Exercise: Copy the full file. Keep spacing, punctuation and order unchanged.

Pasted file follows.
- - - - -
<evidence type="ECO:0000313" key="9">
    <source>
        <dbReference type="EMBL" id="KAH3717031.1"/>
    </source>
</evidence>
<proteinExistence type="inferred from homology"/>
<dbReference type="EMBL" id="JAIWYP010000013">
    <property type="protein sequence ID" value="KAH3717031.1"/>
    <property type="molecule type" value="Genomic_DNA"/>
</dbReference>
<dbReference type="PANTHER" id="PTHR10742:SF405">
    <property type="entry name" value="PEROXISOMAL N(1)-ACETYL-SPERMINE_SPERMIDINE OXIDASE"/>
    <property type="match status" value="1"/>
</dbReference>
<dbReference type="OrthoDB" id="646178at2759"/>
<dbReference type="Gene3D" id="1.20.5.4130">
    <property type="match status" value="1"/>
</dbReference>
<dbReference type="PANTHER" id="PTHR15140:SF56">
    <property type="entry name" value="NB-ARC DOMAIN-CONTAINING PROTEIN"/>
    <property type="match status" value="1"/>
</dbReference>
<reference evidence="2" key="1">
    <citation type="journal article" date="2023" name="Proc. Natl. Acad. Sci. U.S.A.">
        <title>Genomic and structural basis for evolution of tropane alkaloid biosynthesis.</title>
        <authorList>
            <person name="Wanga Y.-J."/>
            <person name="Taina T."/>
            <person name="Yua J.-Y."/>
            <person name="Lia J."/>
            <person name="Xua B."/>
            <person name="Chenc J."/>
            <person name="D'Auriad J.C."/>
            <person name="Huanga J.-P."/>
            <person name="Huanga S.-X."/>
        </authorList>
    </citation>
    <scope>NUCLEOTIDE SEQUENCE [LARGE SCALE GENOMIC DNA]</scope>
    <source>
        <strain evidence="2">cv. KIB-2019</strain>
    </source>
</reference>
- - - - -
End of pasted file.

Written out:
<evidence type="ECO:0000313" key="9">
    <source>
        <dbReference type="EMBL" id="KAH3717031.1"/>
    </source>
</evidence>
<proteinExistence type="inferred from homology"/>
<dbReference type="EMBL" id="JAIWYP010000013">
    <property type="protein sequence ID" value="KAH3717031.1"/>
    <property type="molecule type" value="Genomic_DNA"/>
</dbReference>
<dbReference type="PANTHER" id="PTHR10742:SF405">
    <property type="entry name" value="PEROXISOMAL N(1)-ACETYL-SPERMINE_SPERMIDINE OXIDASE"/>
    <property type="match status" value="1"/>
</dbReference>
<dbReference type="OrthoDB" id="646178at2759"/>
<dbReference type="Gene3D" id="1.20.5.4130">
    <property type="match status" value="1"/>
</dbReference>
<dbReference type="PANTHER" id="PTHR15140:SF56">
    <property type="entry name" value="NB-ARC DOMAIN-CONTAINING PROTEIN"/>
    <property type="match status" value="1"/>
</dbReference>
<reference evidence="2" key="1">
    <citation type="journal article" date="2023" name="Proc. Natl. Acad. Sci. U.S.A.">
        <title>Genomic and structural basis for evolution of tropane alkaloid biosynthesis.</title>
        <authorList>
            <person name="Wanga Y.-J."/>
            <person name="Taina T."/>
            <person name="Yua J.-Y."/>
            <person name="Lia J."/>
            <person name="Xua B."/>
            <person name="Chenc J."/>
            <person name="D'Auriad J.C."/>
            <person name="Huanga J.-P."/>
            <person name="Huanga S.-X."/>
        </authorList>
    </citation>
    <scope>NUCLEOTIDE SEQUENCE [LARGE SCALE GENOMIC DNA]</scope>
    <source>
        <strain evidence="2">cv. KIB-2019</strain>
    </source>
</reference>